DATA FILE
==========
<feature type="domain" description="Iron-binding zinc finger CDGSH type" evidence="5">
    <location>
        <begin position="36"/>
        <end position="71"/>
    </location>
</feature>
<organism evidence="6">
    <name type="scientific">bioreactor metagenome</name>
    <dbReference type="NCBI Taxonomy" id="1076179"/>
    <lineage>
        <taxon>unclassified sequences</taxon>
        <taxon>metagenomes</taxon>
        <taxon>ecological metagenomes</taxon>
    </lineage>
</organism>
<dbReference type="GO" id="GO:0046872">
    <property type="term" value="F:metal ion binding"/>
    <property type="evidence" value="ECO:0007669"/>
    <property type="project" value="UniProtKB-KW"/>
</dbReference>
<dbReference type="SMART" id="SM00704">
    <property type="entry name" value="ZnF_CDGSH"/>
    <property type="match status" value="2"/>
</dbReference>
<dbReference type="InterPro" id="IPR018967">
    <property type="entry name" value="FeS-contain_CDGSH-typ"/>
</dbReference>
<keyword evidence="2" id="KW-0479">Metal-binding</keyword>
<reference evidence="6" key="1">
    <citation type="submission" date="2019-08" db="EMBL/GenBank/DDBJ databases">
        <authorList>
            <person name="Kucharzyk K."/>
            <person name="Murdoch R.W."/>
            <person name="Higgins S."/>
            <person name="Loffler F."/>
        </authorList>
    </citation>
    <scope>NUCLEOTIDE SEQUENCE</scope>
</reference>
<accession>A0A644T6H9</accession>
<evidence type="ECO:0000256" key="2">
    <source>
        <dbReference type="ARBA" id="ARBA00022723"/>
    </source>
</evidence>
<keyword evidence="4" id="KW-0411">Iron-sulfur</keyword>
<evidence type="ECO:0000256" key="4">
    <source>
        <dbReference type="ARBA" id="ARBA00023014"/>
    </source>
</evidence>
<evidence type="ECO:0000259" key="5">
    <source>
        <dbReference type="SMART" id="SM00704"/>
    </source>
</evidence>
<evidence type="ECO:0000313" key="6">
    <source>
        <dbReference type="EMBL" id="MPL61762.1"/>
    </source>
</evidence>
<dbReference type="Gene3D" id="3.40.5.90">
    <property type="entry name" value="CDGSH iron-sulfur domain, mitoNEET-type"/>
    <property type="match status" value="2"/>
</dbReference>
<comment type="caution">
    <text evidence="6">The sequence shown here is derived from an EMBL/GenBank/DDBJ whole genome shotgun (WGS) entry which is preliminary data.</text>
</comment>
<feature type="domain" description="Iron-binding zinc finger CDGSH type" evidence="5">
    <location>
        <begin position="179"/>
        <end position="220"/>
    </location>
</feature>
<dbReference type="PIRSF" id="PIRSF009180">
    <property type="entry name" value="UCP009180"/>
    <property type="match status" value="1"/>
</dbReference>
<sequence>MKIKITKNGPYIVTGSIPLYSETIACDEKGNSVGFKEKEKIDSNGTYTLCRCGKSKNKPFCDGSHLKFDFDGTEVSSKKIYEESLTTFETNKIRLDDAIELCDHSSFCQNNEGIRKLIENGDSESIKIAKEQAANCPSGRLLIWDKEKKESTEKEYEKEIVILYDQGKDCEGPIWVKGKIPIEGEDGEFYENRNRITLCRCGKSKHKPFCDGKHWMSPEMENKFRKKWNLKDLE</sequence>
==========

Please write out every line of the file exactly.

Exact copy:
<feature type="domain" description="Iron-binding zinc finger CDGSH type" evidence="5">
    <location>
        <begin position="36"/>
        <end position="71"/>
    </location>
</feature>
<organism evidence="6">
    <name type="scientific">bioreactor metagenome</name>
    <dbReference type="NCBI Taxonomy" id="1076179"/>
    <lineage>
        <taxon>unclassified sequences</taxon>
        <taxon>metagenomes</taxon>
        <taxon>ecological metagenomes</taxon>
    </lineage>
</organism>
<dbReference type="GO" id="GO:0046872">
    <property type="term" value="F:metal ion binding"/>
    <property type="evidence" value="ECO:0007669"/>
    <property type="project" value="UniProtKB-KW"/>
</dbReference>
<dbReference type="SMART" id="SM00704">
    <property type="entry name" value="ZnF_CDGSH"/>
    <property type="match status" value="2"/>
</dbReference>
<dbReference type="InterPro" id="IPR018967">
    <property type="entry name" value="FeS-contain_CDGSH-typ"/>
</dbReference>
<keyword evidence="2" id="KW-0479">Metal-binding</keyword>
<reference evidence="6" key="1">
    <citation type="submission" date="2019-08" db="EMBL/GenBank/DDBJ databases">
        <authorList>
            <person name="Kucharzyk K."/>
            <person name="Murdoch R.W."/>
            <person name="Higgins S."/>
            <person name="Loffler F."/>
        </authorList>
    </citation>
    <scope>NUCLEOTIDE SEQUENCE</scope>
</reference>
<accession>A0A644T6H9</accession>
<evidence type="ECO:0000256" key="2">
    <source>
        <dbReference type="ARBA" id="ARBA00022723"/>
    </source>
</evidence>
<keyword evidence="4" id="KW-0411">Iron-sulfur</keyword>
<evidence type="ECO:0000256" key="4">
    <source>
        <dbReference type="ARBA" id="ARBA00023014"/>
    </source>
</evidence>
<evidence type="ECO:0000259" key="5">
    <source>
        <dbReference type="SMART" id="SM00704"/>
    </source>
</evidence>
<evidence type="ECO:0000313" key="6">
    <source>
        <dbReference type="EMBL" id="MPL61762.1"/>
    </source>
</evidence>
<dbReference type="Gene3D" id="3.40.5.90">
    <property type="entry name" value="CDGSH iron-sulfur domain, mitoNEET-type"/>
    <property type="match status" value="2"/>
</dbReference>
<comment type="caution">
    <text evidence="6">The sequence shown here is derived from an EMBL/GenBank/DDBJ whole genome shotgun (WGS) entry which is preliminary data.</text>
</comment>
<feature type="domain" description="Iron-binding zinc finger CDGSH type" evidence="5">
    <location>
        <begin position="179"/>
        <end position="220"/>
    </location>
</feature>
<dbReference type="PIRSF" id="PIRSF009180">
    <property type="entry name" value="UCP009180"/>
    <property type="match status" value="1"/>
</dbReference>
<sequence>MKIKITKNGPYIVTGSIPLYSETIACDEKGNSVGFKEKEKIDSNGTYTLCRCGKSKNKPFCDGSHLKFDFDGTEVSSKKIYEESLTTFETNKIRLDDAIELCDHSSFCQNNEGIRKLIENGDSESIKIAKEQAANCPSGRLLIWDKEKKESTEKEYEKEIVILYDQGKDCEGPIWVKGKIPIEGEDGEFYENRNRITLCRCGKSKHKPFCDGKHWMSPEMENKFRKKWNLKDLE</sequence>